CPDC and Communities Together. Growing and Thriving (2011 – Present)
Tribute #14 – Our Community Building Model: Engaging Residents at Edgewood Terrace
For many years, Edgewood Terrace was segregated. As a campus with four buildings separated by fences and its residents further isolated given issues of race, age, culture and language, it became difficult for the community to unite. In April 2013, CPDC partnered with residents to create the community they envisioned for themselves. From a simple vision, and with months of partnership and collaboration, the dream of One Edgewood was becoming a reality through the creation of a partnership model called the ONE Edgewood Network.
The ONE Edgewood Network is the formation of intentional spaces, practices, and opportunities for mutual exchange, supportive relationships, and collaborative action in the Edgewood community. It is a network that connects resident to resident, resident to neighbor, and resident to CPDC staff and property management, with the ultimate goals of removing barriers, building trust, and enhancing residents’ quality of life.
In just two short years, residents have started taking more of a leadership role in impacting positive outcomes in their community. One example of a resident-led initiative that was a direct outcome of CPDC’s resident engagement efforts is “Music in the Gardens.” This annual event brings together CPDC staff, residents, volunteers, partners, and members of the broader Edgewood community for a day filled with music, food, games, and fun.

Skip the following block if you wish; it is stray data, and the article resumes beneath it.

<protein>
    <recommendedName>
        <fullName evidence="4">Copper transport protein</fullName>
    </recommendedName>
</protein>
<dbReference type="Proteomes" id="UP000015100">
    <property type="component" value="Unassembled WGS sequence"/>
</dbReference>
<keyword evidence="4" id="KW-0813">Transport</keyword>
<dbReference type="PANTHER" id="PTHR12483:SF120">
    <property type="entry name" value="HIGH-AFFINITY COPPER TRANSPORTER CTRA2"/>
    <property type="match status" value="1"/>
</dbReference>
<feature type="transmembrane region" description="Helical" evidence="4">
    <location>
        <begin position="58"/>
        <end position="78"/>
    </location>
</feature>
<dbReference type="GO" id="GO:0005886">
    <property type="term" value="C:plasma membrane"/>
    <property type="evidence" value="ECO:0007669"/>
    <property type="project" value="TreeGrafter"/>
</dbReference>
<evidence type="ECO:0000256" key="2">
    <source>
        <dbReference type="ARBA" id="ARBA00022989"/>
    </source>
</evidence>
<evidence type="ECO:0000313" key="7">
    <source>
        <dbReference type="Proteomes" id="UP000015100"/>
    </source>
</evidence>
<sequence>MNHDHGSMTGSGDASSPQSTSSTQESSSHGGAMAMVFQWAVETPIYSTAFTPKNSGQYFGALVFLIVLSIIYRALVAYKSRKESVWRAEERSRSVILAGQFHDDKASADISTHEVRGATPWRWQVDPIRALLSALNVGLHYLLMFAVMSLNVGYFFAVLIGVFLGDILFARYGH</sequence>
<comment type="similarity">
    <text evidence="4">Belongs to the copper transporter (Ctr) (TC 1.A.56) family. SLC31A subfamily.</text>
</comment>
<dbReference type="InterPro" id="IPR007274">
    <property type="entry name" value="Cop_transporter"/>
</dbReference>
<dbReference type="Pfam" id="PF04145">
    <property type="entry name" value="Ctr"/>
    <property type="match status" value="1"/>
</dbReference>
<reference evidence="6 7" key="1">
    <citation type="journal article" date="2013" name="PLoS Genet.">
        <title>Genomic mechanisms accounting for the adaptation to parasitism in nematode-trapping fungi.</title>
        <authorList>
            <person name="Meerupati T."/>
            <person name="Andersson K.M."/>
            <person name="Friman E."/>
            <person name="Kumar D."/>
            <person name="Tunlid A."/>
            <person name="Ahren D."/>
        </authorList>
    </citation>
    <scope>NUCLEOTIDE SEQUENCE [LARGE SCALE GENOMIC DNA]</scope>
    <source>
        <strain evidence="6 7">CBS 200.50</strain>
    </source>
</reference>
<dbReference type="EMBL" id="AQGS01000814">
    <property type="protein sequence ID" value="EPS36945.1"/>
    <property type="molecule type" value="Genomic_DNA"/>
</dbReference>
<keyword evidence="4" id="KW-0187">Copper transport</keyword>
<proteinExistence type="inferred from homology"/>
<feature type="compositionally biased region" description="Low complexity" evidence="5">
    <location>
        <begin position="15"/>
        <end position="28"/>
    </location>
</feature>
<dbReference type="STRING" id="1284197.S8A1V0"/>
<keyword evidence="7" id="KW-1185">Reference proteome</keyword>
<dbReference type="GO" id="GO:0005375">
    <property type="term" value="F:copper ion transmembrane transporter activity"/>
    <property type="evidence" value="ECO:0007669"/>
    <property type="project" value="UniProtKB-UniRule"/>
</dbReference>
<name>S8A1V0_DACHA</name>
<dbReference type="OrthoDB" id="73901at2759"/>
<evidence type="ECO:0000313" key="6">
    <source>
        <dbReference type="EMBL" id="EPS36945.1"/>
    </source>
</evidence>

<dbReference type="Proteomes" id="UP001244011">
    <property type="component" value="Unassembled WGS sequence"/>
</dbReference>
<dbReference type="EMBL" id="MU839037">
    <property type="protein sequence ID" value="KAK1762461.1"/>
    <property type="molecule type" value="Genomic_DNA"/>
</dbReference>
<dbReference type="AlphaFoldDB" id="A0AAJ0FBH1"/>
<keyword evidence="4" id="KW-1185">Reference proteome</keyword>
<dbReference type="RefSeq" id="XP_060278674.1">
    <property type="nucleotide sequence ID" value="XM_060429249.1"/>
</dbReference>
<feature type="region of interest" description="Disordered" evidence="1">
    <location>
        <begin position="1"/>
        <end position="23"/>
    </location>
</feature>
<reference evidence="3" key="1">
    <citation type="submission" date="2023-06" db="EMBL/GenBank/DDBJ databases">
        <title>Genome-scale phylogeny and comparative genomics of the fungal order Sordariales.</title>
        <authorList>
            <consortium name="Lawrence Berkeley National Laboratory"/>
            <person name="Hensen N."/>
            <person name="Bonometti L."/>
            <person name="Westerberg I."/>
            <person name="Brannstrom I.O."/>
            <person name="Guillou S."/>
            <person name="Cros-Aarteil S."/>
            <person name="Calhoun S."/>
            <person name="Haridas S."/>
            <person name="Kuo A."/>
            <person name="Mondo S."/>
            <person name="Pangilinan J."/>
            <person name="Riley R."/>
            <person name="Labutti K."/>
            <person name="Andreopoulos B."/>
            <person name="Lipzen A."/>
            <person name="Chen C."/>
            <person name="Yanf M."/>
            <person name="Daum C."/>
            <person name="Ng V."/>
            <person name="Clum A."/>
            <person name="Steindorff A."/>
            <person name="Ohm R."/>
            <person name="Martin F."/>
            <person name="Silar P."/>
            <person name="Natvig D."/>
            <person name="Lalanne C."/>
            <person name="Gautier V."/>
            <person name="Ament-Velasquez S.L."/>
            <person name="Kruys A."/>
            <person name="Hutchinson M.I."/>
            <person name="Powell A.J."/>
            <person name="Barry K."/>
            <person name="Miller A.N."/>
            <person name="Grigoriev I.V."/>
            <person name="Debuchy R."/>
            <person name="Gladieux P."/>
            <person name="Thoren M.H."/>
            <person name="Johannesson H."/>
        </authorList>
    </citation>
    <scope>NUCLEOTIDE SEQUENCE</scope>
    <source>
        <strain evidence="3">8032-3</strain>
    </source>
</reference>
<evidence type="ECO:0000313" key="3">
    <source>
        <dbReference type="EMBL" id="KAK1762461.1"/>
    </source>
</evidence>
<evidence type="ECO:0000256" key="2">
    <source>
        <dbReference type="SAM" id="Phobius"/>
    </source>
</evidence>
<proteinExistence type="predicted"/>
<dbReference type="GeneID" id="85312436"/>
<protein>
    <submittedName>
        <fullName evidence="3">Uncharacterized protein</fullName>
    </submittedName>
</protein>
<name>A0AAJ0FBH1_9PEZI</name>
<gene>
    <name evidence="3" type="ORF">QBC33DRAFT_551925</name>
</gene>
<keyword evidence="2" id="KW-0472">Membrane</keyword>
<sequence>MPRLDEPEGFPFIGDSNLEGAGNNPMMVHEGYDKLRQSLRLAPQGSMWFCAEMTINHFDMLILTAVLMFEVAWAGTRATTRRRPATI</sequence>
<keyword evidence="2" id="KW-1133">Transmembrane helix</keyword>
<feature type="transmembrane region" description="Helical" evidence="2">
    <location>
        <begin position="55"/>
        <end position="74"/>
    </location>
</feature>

“The segregation throughout the community was very prevalent [before the ONE Edgewood Network]” said Antoinette Gaskins, Edgewood resident. “Music in the Gardens is an avenue that brought residents together from across many generations to improve the community.”
Another initiative designed to engage residents and create a community appreciation is Network Night. Network Night was conceptualized by Frankie Blackburn of Trusted Space, and is co-facilitated by CPDC resident services staff. On any given night, residents have an opportunity to exchange value (e.g., information, hobbies, interests, etc.) and host conversations on topics that are important to them (e.g., neighborhood safety, health and wellness, etc.)
“True community is the process of deep respect and true listening to the needs of the other people in [the] community,” described Scott Peck, American psychiatrist and best-selling author of The Road Less Traveled.
Through the collective efforts of many, a campus that was once divided is now becoming a true community rich in development opportunities, resident assets, and shared resources. CPDC’s resident engagement efforts demonstrate how concerted efforts to break down barriers in a community not only help build trust, but gives residents a voice and a role in co-creating a shared vision for their community.